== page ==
The Griever’s Bill of Rights

With all the backlash grieving people get – “you should do this!” “you have to stop doing that!” – it can be hard to know what you actually have a right to. Pro-tip: everything.

Whatever you feel, the decisions you make for yourself – all your choices to make.

Yes, sometimes you need to take others’ needs into consideration. And. You never have to share information, reveal details, or perform according to someone else’s ideals if you don’t choose to. You just don’t.

Example: Say you run into someone at the grocery store. Seeing you, this person rushes over, puts their hand on your forearm, does that odd “caring” head tilt thing, and asks, “honey, I heard your sister died. What happened?”

In our above made up but super common scenario, remember your rights! Just because someone is thoughtful enough to ask, it doesn’t mean you have to give them the answers.

Given that asserting your rights means people might become even pushier/louder/more rude, resident Revolution illustrator Brittany Bilyeu and I created this griever’s bill of rights poster:

Sharing this graphic out in the world with grieving people means more people know their rights! Sharing this graphic out in the world with not-currently-grieving people means more people know that their grieving friends have rights! Education for everyone.

It’s also available in green!

One cool way to play with this graphic is to choose one of the elements, then experiment with that right for a day or two, in all your interactions. For example, you might choose, “you have the right to not share personal information.” As you go through your day, notice when you feel annoyed or overwhelmed with someone’s questions about your life. Notice if you tend to override those feelings, in the service of being polite, or to avoid conflict.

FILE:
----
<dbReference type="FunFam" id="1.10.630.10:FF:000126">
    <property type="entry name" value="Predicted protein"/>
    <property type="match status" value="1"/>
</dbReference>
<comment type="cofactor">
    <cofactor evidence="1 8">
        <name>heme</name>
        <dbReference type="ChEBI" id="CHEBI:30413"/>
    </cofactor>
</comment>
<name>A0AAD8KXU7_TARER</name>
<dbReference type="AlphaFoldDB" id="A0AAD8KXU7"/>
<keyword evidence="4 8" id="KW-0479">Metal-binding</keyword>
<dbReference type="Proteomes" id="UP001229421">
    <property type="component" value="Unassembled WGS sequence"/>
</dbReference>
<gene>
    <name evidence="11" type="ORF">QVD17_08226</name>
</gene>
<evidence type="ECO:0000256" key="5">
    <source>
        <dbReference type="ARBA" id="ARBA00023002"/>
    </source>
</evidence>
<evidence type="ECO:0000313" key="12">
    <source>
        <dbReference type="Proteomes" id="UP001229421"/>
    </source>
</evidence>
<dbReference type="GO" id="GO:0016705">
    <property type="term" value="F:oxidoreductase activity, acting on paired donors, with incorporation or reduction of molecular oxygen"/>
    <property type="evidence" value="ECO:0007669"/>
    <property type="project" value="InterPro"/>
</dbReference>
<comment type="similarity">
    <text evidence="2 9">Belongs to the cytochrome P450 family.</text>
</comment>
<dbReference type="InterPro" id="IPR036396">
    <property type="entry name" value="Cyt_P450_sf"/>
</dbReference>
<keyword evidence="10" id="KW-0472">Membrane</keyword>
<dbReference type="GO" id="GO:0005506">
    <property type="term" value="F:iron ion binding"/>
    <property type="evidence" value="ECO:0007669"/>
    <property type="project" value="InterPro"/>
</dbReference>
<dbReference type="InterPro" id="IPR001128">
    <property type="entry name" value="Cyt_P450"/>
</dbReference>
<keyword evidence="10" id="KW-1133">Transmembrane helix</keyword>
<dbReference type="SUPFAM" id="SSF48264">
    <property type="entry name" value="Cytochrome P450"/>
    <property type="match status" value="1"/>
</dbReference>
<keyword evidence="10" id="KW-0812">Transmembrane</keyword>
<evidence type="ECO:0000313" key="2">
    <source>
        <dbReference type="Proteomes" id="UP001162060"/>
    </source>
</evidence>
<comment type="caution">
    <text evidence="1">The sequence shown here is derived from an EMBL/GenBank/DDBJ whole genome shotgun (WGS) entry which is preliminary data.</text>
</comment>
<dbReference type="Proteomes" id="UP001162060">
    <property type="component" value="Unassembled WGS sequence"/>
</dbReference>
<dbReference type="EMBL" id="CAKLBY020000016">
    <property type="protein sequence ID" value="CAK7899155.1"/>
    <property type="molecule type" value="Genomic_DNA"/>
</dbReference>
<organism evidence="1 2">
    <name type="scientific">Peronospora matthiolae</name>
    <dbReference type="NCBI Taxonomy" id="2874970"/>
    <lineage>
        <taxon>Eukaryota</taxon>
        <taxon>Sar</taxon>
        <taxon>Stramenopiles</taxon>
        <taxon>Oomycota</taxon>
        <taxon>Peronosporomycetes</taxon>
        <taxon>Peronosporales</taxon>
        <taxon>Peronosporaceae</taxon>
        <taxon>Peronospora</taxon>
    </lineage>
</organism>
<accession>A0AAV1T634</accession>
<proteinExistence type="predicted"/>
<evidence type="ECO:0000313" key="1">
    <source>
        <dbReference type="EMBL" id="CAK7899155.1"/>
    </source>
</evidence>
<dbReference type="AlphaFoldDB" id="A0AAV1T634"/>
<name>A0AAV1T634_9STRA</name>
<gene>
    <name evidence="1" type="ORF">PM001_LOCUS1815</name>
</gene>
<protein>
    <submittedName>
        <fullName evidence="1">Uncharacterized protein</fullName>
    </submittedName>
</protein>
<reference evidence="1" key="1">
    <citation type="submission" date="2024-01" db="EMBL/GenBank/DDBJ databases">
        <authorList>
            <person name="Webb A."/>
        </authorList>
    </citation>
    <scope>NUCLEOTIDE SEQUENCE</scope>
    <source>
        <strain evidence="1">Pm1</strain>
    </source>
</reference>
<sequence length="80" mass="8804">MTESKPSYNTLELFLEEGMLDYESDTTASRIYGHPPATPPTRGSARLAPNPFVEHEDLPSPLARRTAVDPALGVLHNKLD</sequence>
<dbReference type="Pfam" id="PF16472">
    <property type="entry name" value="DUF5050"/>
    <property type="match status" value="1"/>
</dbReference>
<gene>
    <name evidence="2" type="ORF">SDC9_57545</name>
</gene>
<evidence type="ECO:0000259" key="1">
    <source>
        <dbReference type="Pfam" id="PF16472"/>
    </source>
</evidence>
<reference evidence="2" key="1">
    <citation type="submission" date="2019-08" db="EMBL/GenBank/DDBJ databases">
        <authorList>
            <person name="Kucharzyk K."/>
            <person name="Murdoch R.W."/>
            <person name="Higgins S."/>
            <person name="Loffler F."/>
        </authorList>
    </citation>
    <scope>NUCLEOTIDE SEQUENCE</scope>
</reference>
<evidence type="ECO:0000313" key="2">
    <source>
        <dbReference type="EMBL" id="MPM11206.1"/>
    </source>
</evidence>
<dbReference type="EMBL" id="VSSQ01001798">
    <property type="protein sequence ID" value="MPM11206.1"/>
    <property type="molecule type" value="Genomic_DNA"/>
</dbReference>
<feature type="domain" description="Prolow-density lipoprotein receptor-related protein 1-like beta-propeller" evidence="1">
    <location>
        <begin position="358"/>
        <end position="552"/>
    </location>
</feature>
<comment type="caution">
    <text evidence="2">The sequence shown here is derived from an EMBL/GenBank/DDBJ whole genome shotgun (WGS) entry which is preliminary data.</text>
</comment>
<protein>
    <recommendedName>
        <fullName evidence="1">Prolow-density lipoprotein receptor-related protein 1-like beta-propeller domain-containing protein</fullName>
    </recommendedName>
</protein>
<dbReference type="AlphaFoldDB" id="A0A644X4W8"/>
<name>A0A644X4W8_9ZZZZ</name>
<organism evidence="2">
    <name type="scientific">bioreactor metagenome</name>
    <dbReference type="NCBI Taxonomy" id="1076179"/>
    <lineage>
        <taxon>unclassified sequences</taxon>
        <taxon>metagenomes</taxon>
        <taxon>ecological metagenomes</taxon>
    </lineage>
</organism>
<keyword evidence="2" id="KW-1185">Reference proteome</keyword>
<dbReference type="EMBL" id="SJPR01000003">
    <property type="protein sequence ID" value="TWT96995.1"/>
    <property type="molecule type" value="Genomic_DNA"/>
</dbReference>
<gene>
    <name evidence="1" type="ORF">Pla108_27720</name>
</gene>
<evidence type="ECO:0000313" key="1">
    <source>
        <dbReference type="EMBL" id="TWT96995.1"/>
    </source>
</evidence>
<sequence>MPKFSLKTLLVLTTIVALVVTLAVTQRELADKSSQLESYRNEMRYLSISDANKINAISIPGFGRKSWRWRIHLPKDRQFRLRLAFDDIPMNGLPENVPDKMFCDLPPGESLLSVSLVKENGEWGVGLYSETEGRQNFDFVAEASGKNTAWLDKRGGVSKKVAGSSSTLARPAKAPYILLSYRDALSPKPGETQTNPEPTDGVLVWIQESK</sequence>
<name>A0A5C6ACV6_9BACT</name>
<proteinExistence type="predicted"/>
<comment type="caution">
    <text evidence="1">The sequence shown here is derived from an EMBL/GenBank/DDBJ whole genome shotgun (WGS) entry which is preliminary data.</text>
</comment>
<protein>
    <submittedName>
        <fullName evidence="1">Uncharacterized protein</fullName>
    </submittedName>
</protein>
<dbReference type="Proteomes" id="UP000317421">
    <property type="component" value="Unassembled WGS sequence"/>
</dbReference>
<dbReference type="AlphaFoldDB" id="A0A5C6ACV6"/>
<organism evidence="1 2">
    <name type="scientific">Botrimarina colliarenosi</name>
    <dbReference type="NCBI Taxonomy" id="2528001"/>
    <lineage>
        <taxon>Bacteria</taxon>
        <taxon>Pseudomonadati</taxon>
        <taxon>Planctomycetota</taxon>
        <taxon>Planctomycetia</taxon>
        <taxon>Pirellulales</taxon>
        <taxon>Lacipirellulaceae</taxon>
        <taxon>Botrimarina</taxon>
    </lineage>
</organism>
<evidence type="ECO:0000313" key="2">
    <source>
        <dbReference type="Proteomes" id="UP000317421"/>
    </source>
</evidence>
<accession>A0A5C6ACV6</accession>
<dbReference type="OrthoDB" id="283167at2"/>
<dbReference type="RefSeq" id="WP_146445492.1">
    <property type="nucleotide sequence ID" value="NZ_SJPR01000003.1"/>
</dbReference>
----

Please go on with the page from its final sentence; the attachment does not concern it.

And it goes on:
First, just become aware of it. How often does it happen? What’s the result afterwards, if you override your needs?

And then: exercise your rights. Play around with saying something like, “Thanks for asking. Those aren’t details I share in public.” Or, “We’re all doing the best we can. Thanks for asking. Would you excuse me, I need to get to the rest of my shopping list.” < as you step away from the person, and go about your day. >

To be honest, sometimes you won’t exercise your rights. That’s okay. Knowing you have rights – emotional rights, relational rights – means you can make conscious decisions about when and whether you assert those rights.

This comic was made possible by the financial support our awesome Grief Revolution patrons. If you want to get in on the action – teaching the world how to show up, listen, and respond to grief with the care it deserves – AND get to see the things we make before anyone else – join the Grief Revolution on Patreon today!

flame-heart-100 Which rights will you choose to play with first? Share them in the comments! Rights and boundaries are challenging things – talking about them together is super helpful. You might also share the new scripts you’re using to redirect demands/questions/requests. Having a set of go-to phrases is so handy and we can all learn from each other.